Sunday, 15 September 2013


I love the Autumn watching the first signs of seasanal change, the colours of the leaves, the beginnings of decay in the air. The colds and flus that come at each seasonal shift can be treated with the plentiful elderberries so efficient at supporting our immune systems.
The Harvest time is a time of intense busyness, the picking and then creative ways of storing all the plenty. Hawthorn ketchups, rosehips n crab apple jams, rowan jellies the list goes on n on.
I live in a tiny village Northaw, one of the last bastions of country before the Metropolis of London just outside the M25. Northaw has a long history of fruit growing having a few ancient Damsons left from the large orchard that was around the church, a road called Vineyards that was once filled with grapes and a 150 yr olds apple orchard at the manor house. The Manor House (1686) is now owned by a firm of Architects who kindly let us come and pick a few apples from the heaving orchard, nobody harvests these amazing apples. It seems so totally crazy to me that 2 miles down the road tescos and sainsburys and the coop sell apples from New Zealand for £2.50 for 6 and people actually buy them?

This annual wasted harvest of free resources goes uncommented. The collection of fruit from abandoned orchards, are outdated activities, no one has the time anymore to engage and respect our nature cycles.
Even less noted are the sloes, wild damsons, crab-apples and hazelnuts, no longer even noticed, the ‘scenery’ of a countryside which has itself become another item of consumption by urban society.  Our ancient Damson trees are being uprooted by familes that don’t want o deal with the mess that the plums make when they drop from the trees.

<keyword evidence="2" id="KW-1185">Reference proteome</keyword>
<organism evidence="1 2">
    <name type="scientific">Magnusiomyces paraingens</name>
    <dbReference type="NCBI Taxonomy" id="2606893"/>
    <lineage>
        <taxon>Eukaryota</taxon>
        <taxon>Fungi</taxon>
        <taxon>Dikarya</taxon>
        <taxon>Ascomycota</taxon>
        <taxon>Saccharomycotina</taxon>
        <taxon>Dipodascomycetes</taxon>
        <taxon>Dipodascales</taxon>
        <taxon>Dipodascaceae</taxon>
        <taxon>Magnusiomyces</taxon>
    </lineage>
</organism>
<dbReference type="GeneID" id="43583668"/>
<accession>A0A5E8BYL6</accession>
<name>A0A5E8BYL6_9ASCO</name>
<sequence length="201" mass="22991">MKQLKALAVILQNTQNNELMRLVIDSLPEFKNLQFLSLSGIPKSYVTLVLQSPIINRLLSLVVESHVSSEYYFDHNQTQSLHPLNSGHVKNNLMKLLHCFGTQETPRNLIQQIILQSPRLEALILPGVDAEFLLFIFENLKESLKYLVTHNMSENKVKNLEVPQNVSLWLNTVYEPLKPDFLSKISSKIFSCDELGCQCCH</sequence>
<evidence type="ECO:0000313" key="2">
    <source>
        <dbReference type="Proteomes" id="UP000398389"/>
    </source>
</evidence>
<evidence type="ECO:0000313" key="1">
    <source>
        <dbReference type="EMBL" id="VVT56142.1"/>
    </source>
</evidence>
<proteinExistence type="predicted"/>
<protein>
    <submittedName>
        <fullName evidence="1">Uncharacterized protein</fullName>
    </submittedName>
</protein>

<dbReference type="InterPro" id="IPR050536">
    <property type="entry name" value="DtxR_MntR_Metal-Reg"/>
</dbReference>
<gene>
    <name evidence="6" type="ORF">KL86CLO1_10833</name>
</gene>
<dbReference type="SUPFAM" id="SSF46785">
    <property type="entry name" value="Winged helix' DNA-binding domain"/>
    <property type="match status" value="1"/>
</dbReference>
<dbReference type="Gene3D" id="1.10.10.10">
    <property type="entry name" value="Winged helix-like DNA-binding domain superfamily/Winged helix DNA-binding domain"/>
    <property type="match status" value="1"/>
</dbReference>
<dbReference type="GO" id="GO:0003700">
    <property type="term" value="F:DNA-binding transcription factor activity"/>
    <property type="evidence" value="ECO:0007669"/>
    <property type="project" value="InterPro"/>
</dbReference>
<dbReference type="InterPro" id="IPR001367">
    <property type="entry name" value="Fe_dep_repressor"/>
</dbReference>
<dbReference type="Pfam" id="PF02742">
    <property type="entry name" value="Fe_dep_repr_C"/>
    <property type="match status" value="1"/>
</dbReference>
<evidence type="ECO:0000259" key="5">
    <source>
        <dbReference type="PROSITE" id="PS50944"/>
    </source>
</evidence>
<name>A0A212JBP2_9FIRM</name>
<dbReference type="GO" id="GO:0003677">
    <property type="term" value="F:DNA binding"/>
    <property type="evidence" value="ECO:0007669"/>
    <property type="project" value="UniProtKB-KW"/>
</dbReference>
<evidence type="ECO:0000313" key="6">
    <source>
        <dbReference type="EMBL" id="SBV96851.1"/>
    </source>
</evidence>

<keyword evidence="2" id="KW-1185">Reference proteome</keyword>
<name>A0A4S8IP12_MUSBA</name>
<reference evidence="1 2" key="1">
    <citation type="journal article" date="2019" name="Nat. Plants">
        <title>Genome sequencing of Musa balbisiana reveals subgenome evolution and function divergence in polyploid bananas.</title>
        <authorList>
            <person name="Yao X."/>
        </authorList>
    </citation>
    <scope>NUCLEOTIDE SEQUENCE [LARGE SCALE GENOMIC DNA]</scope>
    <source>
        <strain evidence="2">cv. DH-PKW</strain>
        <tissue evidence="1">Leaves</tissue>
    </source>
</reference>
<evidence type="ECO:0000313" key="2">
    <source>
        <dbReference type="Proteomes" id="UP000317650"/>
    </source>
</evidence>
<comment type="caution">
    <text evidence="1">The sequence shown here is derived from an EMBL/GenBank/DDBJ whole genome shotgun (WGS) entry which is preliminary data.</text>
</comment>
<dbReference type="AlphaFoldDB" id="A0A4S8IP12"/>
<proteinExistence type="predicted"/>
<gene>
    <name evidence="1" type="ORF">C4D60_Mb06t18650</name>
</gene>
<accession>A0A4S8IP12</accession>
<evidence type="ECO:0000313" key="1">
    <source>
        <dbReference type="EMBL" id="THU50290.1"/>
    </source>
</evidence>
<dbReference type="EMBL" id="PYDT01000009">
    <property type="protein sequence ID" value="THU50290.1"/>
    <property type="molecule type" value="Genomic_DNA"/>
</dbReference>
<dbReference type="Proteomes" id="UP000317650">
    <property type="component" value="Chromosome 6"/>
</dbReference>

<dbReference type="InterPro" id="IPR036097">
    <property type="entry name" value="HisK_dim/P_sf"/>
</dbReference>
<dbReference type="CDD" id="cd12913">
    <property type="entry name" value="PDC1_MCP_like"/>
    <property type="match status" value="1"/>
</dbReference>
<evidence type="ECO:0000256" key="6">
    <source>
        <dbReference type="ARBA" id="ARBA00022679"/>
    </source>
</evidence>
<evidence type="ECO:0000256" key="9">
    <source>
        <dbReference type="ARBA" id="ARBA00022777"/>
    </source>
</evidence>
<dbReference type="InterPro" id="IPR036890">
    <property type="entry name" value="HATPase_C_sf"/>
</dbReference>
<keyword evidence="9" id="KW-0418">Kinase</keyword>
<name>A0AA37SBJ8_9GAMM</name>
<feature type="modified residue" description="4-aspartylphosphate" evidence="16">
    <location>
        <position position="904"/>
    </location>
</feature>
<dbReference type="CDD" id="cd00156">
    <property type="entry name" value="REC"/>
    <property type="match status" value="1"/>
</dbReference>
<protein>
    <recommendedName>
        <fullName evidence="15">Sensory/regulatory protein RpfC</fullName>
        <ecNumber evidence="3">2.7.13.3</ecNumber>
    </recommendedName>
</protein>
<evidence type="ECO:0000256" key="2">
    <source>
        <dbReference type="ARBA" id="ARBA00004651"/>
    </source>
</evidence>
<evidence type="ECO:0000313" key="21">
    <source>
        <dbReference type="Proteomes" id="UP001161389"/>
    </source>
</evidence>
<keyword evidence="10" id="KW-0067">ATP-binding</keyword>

‘It seems that things are no longer perceived to have value unless they are traded in the market. The forlorn harvests of the British countryside are a metaphor for the market economy. Things that are freely available do not figure in any economic accounting system, and for that reason are despised and rejected. The economic system itself sanctifies the commodities it blesses by its pricing system.’
                                                                         We brought 5 large boxes of apples back home which are now living in my living room with us whilst we think of new ways to eat and store them. 
Orchards have acted as centres for ‘songs, recipes, cider, festive gatherings... wisdom gathered over generations about pruning and grafting, aspect and slope, soil and season, variety and use. The Wassail is one such example of these ‘festive gatherings’ designed to ward off evil spirits and encourage productive cropping in the coming year. This year we are planning an Autumn Equinox celebration and harvest day at a friends orchard, we are borrowing a commercial press and enlisting the help of all those who are interested.
                                                        Each morning we juice 7-8 apples for a fresh start to our day, then a bit of apple compot on our porridge. I have invested in a dehydrator to make apple rings by the hundreds. Our family favourite is Apple Strudel.
Orchards have been a component of the British landscape for many centuries and the common apple has a complex history. DNA evidence suggests that of the almost 3,000 apple varieties that populate British orchards, all are the descendants of the wild sweet apple Malus pumila of Asia, unrelated to the native European crab apple Malus sylvestris.
The Romans are credited with introducing the sweet apple Malus pumila and the pear Pyrus communis. The Saxon invaders who followed the Romans left a scattering of place-names, such as Applegarth (‘apple orchard’) and Appleton (‘where apples grow’).